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Florida Attorney General

The Florida attorney general is an elected cabinet official in the U.S. state of Florida. The attorney general serves as the chief legal officer of the state and is head of the Florida Department of Legal Affairs.

Attorney General of Florida
Seal of the Attorney General of Florida.jpg
Seal of the Attorney General of Florida
AttorneyGeneral AshleyMoody.jpg
Incumbent
Ashley Moody

since January 8, 2019
Department of Legal Affairs
Term lengthFour years, renewable once
Inaugural holderJoseph Branch
Formation1845
Websitehttp://myfloridalegal.com/

The office is one of Florida's three elected state cabinet posts, along with the chief financial officer and agriculture commissioner. The current attorney general is Republican Ashley Moody, who took office on January 8, 2019.

Election and terms of officeEdit

As with other elected statewide offices in Florida, the attorney general is limited to serving two consecutive four-year terms.[1]

The attorney general appoints the Florida solicitor general who serves at his or her pleasure. The current solicitor is Amit Agarwal.[2]

The attorney general is second (behind the lieutenant governor) in the line of succession to the office of Governor of Florida.[3][4]

Removal from officeEdit

The Florida attorney general can be impeached for committing a "misdemeanor in office" by the State House of Representatives, and then convicted and thereby removed from office by a two-thirds vote of the State Senate.

List of Florida attorneys generalEdit

Attorneys general by party affiliation
Party Attorneys General
Democratic 27
Republican 10
Whig 1
# Name Term of Service Political Party
1 Joseph Branch 1845–1846 Democratic
2 Augustus Maxwell 1846–1848 Democratic
3 James T. Archer 1848 Democratic
4 David P. Hogue 1848–1853 Whig
5 Mariano D. Papy 1853–1861 Democratic
6 John B. Galbraith 1861–1868 Democratic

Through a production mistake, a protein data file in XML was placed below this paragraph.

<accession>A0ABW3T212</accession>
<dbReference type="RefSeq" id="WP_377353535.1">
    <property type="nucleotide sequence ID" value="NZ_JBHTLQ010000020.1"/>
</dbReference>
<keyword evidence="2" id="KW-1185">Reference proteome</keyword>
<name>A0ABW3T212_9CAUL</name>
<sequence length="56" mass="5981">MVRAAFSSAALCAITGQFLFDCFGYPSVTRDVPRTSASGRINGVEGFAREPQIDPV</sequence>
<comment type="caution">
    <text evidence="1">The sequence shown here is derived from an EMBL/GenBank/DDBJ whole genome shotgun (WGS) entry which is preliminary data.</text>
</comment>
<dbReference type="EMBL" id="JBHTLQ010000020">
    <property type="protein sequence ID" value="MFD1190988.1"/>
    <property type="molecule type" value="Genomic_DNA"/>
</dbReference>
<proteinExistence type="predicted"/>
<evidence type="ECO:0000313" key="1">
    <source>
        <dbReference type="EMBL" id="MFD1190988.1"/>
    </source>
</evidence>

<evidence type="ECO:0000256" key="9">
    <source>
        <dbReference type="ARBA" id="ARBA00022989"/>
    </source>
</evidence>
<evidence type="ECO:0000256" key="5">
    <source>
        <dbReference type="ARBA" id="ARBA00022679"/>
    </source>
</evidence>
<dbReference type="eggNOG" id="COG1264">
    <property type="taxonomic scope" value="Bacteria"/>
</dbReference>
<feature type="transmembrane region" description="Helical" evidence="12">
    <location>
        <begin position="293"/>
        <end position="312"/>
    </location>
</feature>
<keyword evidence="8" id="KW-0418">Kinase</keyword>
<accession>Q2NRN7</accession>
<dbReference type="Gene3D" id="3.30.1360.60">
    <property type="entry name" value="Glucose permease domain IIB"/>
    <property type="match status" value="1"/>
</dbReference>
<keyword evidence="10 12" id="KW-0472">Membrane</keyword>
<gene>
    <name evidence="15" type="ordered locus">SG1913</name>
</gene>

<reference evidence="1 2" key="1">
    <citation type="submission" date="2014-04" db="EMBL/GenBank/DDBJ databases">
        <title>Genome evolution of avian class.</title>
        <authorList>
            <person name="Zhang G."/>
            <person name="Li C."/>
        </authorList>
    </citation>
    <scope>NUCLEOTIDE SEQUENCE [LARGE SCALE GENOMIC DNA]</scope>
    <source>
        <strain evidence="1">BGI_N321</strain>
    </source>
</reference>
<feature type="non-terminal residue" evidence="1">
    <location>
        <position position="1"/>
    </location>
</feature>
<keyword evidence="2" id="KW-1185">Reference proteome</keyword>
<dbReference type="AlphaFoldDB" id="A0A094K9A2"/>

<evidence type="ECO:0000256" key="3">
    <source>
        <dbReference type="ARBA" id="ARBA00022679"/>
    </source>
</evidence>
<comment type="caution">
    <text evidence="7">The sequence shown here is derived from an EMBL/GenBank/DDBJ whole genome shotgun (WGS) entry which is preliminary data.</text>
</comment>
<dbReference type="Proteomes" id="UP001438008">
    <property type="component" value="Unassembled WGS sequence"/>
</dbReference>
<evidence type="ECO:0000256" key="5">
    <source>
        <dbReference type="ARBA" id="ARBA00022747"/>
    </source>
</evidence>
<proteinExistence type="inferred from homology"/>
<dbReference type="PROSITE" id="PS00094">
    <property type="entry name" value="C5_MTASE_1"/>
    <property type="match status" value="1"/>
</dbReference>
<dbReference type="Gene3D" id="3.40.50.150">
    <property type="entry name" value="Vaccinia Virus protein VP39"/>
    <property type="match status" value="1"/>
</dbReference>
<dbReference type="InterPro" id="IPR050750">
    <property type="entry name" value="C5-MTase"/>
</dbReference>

7 James Westcott III 1868 Democratic
8 A. R. Meek 1868–1870 Republican
9 Sherman Conant 1870–1871 Republican
10 J. B. C. Drew 1871–1872 Republican
11 Horatio Bisbee Jr. 1872 Republican
12 J. P. C. Emmons 1872–1873 Republican
13 William A. Cocke 1873–1877 Democratic
14 George P. Raney 1877–1885 Democratic
15 Charles Merian Cooper 1885–1889 Democratic
16 William Bailey Lamar 1889–1903 Democratic
17 James B. Whitfield 1903–1904 Democratic
18 W. H. Ellis 1904–1909 Democratic
19 Park Trammell 1909–1913 Democratic
20 Thomas F. West 1913–1917 Democratic
21 Van C. Swearingen 1917–1921 Democratic
22 Rivers Buford 1921–1925 Democratic
23 J. B. Johnson 1925–1927 Democratic
24 Fred Henry Davis 1927–1931 Democratic
25 Cary D. Landis 1931–1938 Democratic
26 George Couper Gibbs 1938–1941 Democratic
27 J. Thomas Watson 1941–1949 Democratic
28 Richard Ervin 1949–1964 Democratic
29 James W. Kynes 1964–1965 Democratic
30 Earl Faircloth 1965–1971 Democratic
31 Robert L. Shevin 1971–1979 Democratic
32 James C. Smith 1979–1987 Democratic
33 Bob Butterworth 1987–2002 Democratic
34 Richard E. Doran 2002–2003 Republican
35 Charlie Crist 2003–2007 Republican
36 Bill McCollum 2007–2011 Republican
37 Pam Bondi 2011–2019 Republican
38 Ashley Moody 2019–present Republican

Living former Florida attorneys generalEdit

As of November 2019, there are six living former Florida attorneys general, the oldest being James C. Smith (served 1979–1987, born 1940). The most recent attorney general to die was Robert L. Shevin on July 11, 2005 (served 1971–1979, born 1934).

Name Term of office Date of birth (and age)
James C. Smith 1979–1987 (1940-05-25) May 25, 1940 (age 79)
Bob Butterworth 1987–2002 (1942-08-20) August 20, 1942 (age 77)
Richard E. Doran 2002–2003 (1956-12-26) December 26, 1956 (age 62)
Charlie Crist 2003–2007 (1956-07-24) July 24, 1956 (age 63)
Bill McCollum 2007–2011 (1944-07-12) July 12, 1944 (age 75)
Pam Bondi 2011–2019 (1965-11-17) November 17, 1965 (age 54)

See alsoEdit

ReferencesEdit

  1. ^ Fla. Const. art. VI, § 4
  2. ^ http://www.myfloridalegal.com/newsrel.nsf/newsreleases/942E87D800A2B1FB85257FCE0053F393
  3. ^ "Constitution of Florida: Article IV, Section 3". Florida Legislature. Retrieved August 22, 2019.
  4. ^ "Florida Statutes 14.055". Law Server. Retrieved August 22, 2019.

External linksEdit